Category Archives: Energy efficiency

3 paths for plugging in to better energy management

Read the full post at GreenBiz.

Following the lead of mayors and governors across the country, last month President Obama announced energy as a priority for the year. By focusing on energy management, organizations are contributing to the transformation of energy use in the country, saving billions in energy costs and cutting greenhouse gas emissions.

Mayor Rahm Emanuel’s Retrofit Chicago initiative, aimed at reducing participating buildings energy use in the city by 20 percent within the next five years, is a compelling example of this. For this reason, EDF Climate Corps, an innovative summer fellowship program that places specially trained graduate students in organizations to save energy and related costs, is working to recruit organizations in Chicago this month.

To ramp up energy savings in the area, EDF Climate Corps has already signed on AT&T, McDonald’s Corporation, Shorenstein Properties and Jones Lang LaSalle. Each summer, EDF Climate Corps fellows evaluate organizations for energy savings opportunities, with many uncovering stakeholder engagement as a key savings opportunity.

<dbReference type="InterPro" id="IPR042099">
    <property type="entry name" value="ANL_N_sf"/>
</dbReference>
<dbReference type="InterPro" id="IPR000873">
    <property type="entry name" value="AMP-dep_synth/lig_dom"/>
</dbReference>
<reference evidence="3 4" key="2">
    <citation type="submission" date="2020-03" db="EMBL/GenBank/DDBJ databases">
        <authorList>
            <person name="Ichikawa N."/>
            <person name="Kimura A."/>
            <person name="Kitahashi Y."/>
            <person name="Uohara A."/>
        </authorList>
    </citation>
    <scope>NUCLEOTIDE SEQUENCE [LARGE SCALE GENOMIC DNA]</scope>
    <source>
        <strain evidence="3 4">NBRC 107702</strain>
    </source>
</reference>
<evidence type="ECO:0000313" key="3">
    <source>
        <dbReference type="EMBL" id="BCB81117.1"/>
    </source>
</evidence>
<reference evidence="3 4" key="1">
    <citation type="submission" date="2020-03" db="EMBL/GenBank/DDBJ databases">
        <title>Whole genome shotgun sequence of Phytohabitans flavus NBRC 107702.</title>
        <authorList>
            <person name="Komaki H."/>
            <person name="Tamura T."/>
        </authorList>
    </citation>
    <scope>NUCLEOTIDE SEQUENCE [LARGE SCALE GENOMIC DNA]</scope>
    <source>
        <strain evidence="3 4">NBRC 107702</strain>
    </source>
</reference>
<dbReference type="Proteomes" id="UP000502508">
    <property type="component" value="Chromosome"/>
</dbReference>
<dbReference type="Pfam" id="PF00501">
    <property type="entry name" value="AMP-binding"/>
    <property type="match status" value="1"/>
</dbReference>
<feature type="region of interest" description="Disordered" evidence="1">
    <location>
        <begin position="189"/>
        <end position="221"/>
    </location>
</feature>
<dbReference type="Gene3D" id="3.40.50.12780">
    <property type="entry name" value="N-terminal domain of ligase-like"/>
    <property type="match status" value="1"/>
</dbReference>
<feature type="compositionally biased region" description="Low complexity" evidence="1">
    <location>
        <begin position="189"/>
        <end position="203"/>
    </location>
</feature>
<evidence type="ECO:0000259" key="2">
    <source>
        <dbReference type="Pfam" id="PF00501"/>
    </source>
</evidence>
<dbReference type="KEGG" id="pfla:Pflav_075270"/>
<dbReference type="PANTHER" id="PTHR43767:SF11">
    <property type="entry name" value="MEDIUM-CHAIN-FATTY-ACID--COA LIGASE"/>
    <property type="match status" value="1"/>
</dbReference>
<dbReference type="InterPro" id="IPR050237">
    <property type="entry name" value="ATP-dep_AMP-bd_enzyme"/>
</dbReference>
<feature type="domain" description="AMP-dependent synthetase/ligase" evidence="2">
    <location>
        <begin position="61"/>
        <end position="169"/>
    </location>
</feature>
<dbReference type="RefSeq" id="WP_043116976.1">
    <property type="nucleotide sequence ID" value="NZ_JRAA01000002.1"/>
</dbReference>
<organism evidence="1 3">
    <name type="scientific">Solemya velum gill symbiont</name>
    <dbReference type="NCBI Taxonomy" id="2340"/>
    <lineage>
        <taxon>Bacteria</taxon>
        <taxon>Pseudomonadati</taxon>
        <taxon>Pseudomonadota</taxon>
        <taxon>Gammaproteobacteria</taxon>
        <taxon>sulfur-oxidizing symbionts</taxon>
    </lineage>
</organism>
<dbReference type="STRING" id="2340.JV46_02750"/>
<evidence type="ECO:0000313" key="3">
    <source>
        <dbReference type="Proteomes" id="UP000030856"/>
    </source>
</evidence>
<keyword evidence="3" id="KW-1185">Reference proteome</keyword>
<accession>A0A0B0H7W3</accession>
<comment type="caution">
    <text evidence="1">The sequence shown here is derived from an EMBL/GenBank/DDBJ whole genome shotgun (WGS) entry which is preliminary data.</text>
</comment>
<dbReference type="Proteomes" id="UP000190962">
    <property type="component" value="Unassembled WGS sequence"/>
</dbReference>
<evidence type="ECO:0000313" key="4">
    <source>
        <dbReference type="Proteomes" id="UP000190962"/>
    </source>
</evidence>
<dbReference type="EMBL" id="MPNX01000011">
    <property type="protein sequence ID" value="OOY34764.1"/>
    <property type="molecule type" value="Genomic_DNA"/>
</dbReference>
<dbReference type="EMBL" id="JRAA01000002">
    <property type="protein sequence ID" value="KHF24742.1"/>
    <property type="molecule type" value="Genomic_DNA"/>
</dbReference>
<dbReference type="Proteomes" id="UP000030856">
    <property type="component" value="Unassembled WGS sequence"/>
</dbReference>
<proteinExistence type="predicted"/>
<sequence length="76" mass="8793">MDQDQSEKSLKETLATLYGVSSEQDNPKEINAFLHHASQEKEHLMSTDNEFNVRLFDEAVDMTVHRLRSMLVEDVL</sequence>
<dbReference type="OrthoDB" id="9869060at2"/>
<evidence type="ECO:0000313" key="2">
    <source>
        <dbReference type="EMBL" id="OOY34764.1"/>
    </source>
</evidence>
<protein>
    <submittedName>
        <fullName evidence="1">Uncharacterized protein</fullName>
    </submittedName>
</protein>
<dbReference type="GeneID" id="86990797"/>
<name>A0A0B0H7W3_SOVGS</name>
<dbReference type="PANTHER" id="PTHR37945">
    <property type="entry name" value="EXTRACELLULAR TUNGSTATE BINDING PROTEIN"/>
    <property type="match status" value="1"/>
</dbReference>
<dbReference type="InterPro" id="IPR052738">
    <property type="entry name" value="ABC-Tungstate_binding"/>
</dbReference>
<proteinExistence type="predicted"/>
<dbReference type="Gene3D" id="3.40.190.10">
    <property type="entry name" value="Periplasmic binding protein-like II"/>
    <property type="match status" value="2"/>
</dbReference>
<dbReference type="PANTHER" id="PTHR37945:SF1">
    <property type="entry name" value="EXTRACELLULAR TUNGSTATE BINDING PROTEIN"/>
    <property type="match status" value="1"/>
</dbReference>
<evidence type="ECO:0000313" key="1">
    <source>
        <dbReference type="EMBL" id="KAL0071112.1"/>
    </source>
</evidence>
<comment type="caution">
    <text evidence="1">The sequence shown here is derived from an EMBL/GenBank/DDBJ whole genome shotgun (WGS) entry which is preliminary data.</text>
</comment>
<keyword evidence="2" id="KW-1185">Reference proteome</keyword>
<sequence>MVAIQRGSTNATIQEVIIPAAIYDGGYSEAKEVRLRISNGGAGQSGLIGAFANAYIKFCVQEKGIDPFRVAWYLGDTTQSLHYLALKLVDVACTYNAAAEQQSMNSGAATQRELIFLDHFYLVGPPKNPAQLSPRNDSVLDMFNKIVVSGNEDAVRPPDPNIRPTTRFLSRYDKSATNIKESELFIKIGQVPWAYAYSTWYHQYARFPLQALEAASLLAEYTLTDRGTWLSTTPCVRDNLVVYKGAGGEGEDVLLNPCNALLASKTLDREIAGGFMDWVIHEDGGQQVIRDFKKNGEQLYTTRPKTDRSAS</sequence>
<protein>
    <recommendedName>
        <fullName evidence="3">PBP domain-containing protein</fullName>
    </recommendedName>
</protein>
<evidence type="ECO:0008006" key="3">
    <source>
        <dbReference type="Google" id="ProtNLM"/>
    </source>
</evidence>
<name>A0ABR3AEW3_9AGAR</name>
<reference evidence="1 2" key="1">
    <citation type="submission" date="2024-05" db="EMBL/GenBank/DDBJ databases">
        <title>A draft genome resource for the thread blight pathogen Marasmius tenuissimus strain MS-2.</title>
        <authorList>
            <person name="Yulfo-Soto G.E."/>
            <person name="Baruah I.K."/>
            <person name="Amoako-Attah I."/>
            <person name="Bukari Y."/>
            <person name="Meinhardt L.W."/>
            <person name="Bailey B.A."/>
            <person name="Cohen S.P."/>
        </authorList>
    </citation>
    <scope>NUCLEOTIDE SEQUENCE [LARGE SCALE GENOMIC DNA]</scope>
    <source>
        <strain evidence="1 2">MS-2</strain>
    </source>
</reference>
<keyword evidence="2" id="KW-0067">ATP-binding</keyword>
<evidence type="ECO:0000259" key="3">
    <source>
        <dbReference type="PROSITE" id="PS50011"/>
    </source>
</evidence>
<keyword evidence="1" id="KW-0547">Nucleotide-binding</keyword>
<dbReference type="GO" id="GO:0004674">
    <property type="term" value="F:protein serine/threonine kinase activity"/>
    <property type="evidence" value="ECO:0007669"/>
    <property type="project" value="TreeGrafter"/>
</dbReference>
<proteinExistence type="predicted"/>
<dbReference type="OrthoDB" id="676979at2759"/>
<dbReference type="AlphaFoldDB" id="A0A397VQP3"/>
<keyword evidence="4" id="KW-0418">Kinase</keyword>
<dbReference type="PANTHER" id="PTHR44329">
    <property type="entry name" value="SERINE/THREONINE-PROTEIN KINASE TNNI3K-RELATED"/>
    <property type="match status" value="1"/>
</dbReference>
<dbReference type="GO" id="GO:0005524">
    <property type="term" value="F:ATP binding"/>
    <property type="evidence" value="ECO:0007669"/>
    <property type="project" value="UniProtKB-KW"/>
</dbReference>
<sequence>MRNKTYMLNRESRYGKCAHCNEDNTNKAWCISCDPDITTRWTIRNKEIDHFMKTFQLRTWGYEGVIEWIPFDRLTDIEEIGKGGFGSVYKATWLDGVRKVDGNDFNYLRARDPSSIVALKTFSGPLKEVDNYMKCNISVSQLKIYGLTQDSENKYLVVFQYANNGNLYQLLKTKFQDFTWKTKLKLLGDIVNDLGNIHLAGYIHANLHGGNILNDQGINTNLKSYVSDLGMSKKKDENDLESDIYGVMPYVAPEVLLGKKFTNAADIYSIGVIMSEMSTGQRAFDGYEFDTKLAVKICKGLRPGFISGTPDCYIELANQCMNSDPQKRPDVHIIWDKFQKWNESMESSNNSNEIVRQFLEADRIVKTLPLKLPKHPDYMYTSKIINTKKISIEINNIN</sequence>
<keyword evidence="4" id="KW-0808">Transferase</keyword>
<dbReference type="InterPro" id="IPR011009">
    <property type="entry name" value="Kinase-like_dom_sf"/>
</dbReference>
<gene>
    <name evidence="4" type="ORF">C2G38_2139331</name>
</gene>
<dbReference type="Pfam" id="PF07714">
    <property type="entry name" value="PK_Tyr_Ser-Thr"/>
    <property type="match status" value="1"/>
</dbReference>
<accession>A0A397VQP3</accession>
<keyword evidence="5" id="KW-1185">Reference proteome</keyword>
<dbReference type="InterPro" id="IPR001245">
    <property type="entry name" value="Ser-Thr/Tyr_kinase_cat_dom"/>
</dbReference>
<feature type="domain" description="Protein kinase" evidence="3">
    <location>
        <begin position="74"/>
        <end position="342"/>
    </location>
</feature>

After 400 EDF Climate Corps engagements, the program has found three key constituencies to tap into for energy management:


Indiana Senate votes to turn off the lights on energy-saving program

Read the full post in the Indianapolis Star.

A 2-year-old program designed to cut energy consumption in Indiana homes, schools, stores and factories could end Dec. 31, under a bill that passed the Senate by a wide margin Monday.

Senate Bill 340 would shut down the Energizing Indiana program, under which energy auditors ­visit homes and businesses and recommend ways to reduce energy consumption. Typical recommendations include switching to energy-efficient light bulbs, wrapping pipes in insulation, turning down the temperature on water heaters and getting rid of old, energy-gobbling refrigerators.